Booker, who along with Harris is a prominent black presidential contender, said Trump “is using the tired, old language of demagogues, of fear-mongers, of racists, to try to divide our country against itself.”
But there were still plenty of fireworks among the Democratic contenders.
Harris came under heavy attack from her rivals, an acknowledgment of her rise into the top tier of the Democratic field of about two dozen presidential candidates.
U.S. Representative Tulsi Gabbard questioned Harris’ criminal justice record when she served as attorney general in California.
“She put over 1,500 people in jail for marijuana violations then laughed about it when asked if she ever smoked marijuana,” Gabbard said.
Tensions have been building among party rivals in recent weeks. Biden has been jockeying with Harris and Booker for the support of black voters, a vital Democratic constituency.
Seeking to make a distinction with Trump, who has been widely criticized for attacks on minority U.S. lawmakers, Biden celebrated the diversity on the debate stage.
“Mr. President, this is America, and we are strong and great because of this diversity, Mr. President, not in spite of it,” he said.
“Let’s get something straight, we love it, we’re not leaving it, we’re here to stay and we’re certainly not leaving it here to you,” said Biden, who was No. 2 to Obama, the first black U.S. president.
Trump raised a firestorm this month when he tweeted that four progressive Democratic congresswomen should “go back” to where they came from, even though all are U.S. citizens and three are U.S.-born.
But Biden faced renewed criticism from Harris for working with segregationists while serving in the U.S. Senate decades ago.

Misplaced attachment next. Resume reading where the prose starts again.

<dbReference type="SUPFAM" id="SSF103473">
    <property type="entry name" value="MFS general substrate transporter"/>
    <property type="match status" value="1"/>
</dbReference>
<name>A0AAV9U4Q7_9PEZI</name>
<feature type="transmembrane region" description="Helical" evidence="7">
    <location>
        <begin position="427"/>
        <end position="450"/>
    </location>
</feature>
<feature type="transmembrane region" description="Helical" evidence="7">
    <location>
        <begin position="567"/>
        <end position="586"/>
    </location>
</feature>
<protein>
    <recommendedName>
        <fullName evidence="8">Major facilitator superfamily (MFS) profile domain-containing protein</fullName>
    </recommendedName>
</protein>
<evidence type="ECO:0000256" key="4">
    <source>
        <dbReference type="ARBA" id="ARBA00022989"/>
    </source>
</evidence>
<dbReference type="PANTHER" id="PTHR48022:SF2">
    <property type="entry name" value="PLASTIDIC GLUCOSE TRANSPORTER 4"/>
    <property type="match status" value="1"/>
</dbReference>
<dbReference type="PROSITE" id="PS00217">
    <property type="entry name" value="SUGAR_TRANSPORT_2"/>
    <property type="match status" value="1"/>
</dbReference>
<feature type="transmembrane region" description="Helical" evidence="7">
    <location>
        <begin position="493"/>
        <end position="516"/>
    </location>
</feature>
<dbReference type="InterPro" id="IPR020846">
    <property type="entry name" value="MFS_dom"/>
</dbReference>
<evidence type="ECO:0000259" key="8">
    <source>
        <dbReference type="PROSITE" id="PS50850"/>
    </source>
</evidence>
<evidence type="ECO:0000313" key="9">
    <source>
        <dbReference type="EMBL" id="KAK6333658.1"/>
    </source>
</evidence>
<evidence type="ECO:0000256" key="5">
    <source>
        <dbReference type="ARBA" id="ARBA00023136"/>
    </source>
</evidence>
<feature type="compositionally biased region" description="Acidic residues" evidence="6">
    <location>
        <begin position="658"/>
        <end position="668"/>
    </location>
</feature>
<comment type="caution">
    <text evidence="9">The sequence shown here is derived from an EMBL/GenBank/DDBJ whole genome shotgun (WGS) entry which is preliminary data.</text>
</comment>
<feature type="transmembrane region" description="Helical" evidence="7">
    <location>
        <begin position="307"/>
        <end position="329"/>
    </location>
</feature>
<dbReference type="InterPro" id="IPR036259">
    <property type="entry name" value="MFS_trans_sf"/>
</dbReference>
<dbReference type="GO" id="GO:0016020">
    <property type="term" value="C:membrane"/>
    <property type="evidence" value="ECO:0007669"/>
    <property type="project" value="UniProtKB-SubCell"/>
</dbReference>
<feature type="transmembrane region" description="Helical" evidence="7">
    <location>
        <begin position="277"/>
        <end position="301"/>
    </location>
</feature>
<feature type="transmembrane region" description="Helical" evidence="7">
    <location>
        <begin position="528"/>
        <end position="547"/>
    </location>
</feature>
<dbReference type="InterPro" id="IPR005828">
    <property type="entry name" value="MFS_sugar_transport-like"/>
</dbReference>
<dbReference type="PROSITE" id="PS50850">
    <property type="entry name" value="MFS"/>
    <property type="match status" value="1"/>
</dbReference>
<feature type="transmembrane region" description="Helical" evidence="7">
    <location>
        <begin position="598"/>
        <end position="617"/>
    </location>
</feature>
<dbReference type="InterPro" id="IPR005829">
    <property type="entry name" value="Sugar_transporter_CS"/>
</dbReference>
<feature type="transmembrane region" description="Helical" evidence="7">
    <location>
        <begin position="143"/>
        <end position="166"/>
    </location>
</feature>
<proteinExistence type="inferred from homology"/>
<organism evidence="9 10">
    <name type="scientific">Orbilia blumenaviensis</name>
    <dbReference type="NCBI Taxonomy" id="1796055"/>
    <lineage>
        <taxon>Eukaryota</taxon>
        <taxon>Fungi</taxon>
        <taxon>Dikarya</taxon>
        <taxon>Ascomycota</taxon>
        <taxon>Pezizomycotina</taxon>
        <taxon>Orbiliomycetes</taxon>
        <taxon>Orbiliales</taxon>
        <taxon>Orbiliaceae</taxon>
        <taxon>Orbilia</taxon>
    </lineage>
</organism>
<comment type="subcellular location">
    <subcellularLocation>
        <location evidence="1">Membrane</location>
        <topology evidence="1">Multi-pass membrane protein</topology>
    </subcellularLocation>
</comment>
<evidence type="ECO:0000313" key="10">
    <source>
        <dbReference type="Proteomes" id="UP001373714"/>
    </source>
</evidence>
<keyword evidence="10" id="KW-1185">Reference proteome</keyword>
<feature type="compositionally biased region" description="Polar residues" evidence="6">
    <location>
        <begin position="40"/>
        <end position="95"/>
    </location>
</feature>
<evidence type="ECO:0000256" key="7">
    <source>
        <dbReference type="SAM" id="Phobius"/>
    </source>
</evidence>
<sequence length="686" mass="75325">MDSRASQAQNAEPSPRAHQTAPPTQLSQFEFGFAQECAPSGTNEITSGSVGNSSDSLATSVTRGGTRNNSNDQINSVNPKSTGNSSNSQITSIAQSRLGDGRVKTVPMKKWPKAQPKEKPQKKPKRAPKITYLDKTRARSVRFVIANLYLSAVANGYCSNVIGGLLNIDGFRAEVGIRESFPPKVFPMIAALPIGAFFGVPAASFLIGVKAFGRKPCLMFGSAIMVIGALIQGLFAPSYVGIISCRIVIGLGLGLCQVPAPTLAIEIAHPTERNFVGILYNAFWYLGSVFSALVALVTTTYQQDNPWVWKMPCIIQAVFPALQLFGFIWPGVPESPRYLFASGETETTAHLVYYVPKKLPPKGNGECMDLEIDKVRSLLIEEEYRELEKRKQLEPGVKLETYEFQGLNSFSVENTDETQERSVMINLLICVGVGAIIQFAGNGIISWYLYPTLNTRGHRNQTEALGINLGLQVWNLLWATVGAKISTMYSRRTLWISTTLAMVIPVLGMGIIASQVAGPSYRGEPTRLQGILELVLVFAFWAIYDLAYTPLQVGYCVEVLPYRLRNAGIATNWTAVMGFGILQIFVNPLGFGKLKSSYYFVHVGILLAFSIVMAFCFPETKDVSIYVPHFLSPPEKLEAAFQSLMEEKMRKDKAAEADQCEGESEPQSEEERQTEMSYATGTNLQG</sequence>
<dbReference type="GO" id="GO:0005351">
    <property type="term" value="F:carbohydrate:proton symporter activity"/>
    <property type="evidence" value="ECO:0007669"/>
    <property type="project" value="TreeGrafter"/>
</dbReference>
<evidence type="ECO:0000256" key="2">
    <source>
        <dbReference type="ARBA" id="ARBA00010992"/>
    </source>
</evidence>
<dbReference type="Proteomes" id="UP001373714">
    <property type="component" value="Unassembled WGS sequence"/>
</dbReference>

“Had those segregationists had their way, I would not be a member of the United States Senate, Cory Booker would not be a member of the United States Senate and Barack Obama would not have been in a position to nominate him to the place he holds,” she said.
Biden responded with a shot at Harris’ record as California’s top law enforcement officer.
“When Senator Harris was the attorney general for eight years in the state of California, there were two of the most segregated school districts in the country, in Los Angeles and in San Francisco,” he said. “I didn’t see a single solitary time she brought a case against them to desegregate.”
The debates come about six months before Iowa holds the first nominating contest, and the two nights in Detroit could be the last chance for many of the lower-tier contenders to make an appearance on the national debate stage.
The Democratic National Committee will double its fundraising and polling requirements to qualify for the next debates in September and October, leaving out more candidates and raising questions about their ability to continue their campaigns.
So far, only about a third of the field has met the qualifications. Several of the candidates used their closing statements to plead for more donations so they could make the debate.
Reporting by John Whitesides and Amanda Becker; Additional reporting by Ginger Gibson and Doina Chiacu in Washington; Editing by Colleen Jenkins and Peter Cooney